Dive gear shopping for dummies : the dive computer
Updated: Jun 15
Buying a dive computer probably comes just after buying your own mask. If you want to be safe when you're diving. you should have your own computer; that way you don't rely on anyone. It's small, light and easy to bring along on diving holidays and if you like free diving you can use it for that too. However, there are loads of different ones out there and navigating the market to find the one that suits you can be diffiuclt. Here are a few tips.
Think about your budget
Unfortunately, the first question you probably have to ask yourself is how much you can or are willing to spend for the purchase of your dive computer. Prices vary widely, with your cheapest dive computer starting around 150 euros and the most expensive models costing over 1000.
You might think that you can get around that by buying a second hand one, like with a car this can work great or can be a complete disaster. Check the dive computer history for the number of dives. Most computers have a shelf life of approx. 1000 dives in my experience but models and uses vary and I’d steer clear of buying something with over 200 dives especially if you‘re getting something a bit fancy (and expensive) which has so many more ways of going wrong…
Which style is for you?
Watch, fisher-price watch or console? Those are basically your three main choices. What I mean by this is you can get a (usually slightly more expensive) computer that looks and acts like as a watch as well, a dive computer that is a huge chunky thing on your wrist made of plastic with a big display screen (what I call ficher-price watch, like a fisher price tool set for kids type thing -big, chunky, plastic and easy to use) or you can get a computer that fits on your console with your spg.
Pros and cons of the three:
Pros: because you can wear it comfortably, you’re less likely to lose it. You just pop it back on after diving and take it off at home that night…
Cons: you might have to scroll to access the info since the screen is small and it doesn’t all fit on one. Usually more expensive and you look like a bit of a showoff with your fat watch.
Bulky/fisher price watch
Pros: easy to read, all the info on one screen, numbers are large, it’s idiot proof.
Cons: the bulkiness means you take it off and then might not pop it back on (you might not fit your arm through your jacket sleeve) so the potential for it getting misplaced is much greater that with a smaller model (trust me, I've been there).
Pros: It's on your reg so there’s little chance you ‘ll forget to bring/ wear it, unless you forget your reg…
Cons: It’s an expensive piece of equipment that will stay with your gear at the dive shop/ boat overnight if you’re doing several days diving; and in as much as people don’t usually steal regs , they do steal dive computers so you might have a nasty surprise. It costs a lot so better to have it with you. Additionaly , it also means you have to bring the reg if you want to have your computer with you on holiday for instance.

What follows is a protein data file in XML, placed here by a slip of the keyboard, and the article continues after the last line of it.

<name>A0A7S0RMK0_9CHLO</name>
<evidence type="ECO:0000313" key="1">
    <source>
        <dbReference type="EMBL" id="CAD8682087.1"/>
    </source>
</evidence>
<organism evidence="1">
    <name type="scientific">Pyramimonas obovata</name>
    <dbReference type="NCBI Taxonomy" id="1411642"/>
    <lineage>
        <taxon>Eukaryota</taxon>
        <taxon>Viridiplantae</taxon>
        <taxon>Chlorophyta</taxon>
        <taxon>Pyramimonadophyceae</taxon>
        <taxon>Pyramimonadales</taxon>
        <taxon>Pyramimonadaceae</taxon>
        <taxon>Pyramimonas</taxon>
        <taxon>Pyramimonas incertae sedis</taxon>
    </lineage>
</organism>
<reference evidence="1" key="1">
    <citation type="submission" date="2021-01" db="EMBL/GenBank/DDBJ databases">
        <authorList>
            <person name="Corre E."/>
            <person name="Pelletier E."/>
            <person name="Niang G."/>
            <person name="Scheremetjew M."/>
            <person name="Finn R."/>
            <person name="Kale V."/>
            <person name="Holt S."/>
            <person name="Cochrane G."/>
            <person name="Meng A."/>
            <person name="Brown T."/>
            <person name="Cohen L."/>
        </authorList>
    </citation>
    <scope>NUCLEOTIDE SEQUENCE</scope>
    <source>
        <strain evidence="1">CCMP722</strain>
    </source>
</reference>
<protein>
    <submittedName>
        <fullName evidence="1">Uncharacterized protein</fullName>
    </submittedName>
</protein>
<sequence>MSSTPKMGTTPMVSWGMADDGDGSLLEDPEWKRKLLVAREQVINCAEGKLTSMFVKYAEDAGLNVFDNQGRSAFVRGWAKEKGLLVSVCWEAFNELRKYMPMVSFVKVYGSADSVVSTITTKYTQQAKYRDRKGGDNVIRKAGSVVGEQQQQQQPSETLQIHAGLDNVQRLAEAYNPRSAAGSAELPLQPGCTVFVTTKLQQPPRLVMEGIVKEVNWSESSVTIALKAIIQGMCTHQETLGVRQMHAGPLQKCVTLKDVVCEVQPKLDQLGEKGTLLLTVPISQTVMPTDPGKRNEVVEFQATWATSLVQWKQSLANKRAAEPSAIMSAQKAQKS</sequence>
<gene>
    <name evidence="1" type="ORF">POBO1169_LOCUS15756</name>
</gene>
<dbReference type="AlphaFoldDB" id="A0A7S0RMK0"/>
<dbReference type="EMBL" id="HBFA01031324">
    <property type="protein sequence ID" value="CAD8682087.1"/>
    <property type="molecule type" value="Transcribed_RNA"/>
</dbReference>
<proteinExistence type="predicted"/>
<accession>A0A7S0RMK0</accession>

What type of diving will you use it for?
Not everyone plans to do tech diving and even if they do, not everyone plans to do trimix for example, so you might have a long think about what type of diving you’re planning to do for the next few years, say. You might change your mind as you go along but then you might think about investing in a new computer suited to your new interests. You might also ask yourself if you’re planning on doing any freediving, many computers have this feature.
Do you want it air integrated?
Some computers have a feature that allows you to track you air consumption as well as all the other info. Some people find this super useful. Personally, because of my allergy to technology, I feel more comfortable with having a mechanical/analogue system that has been proven pretty fail proof for my air. Also I feel that if my computer fails, it’s no biggy but I'd be happy to know how much air I have left to safely finish the dive with my buddy (you can also have an spg as backup though). Each to their own on this one, if you’re the high tech type, you’ ll probably love this feature.
How conservative should it be?
What type of diving do you do? Do you like diving quite deep? Do you often do several dives a day? You might want to borrow, rent and compare computers before buying one to see how they react when you push them to their limits and what the limits are… Suuntos are very conservative , so you’ll get emergency deco before a Mares, for instance, most of the time but once you get to 8 meters with a Suunto your deco ticks off so you can carry on enjoying the dive at a shallow depth whilst doing your emergency deco stop. With a Cressi for instance you may have to ascend to 3 meters to get rid of your deco, which is usually too shallow to really carry on diving. Check to see how the model you like reacts with repetitive dives, you might get surprises. Talk about it with friends, try as many as you can( rent , borrow, steal- no, don't steal) and compare with your buddies when diving to get a better idea of how they react when close to the limits.
Think about how much you want to spend, what you’re going to use it for and chat/ compare/ borrow from your mates/diving instructor/guide. Happy shopping!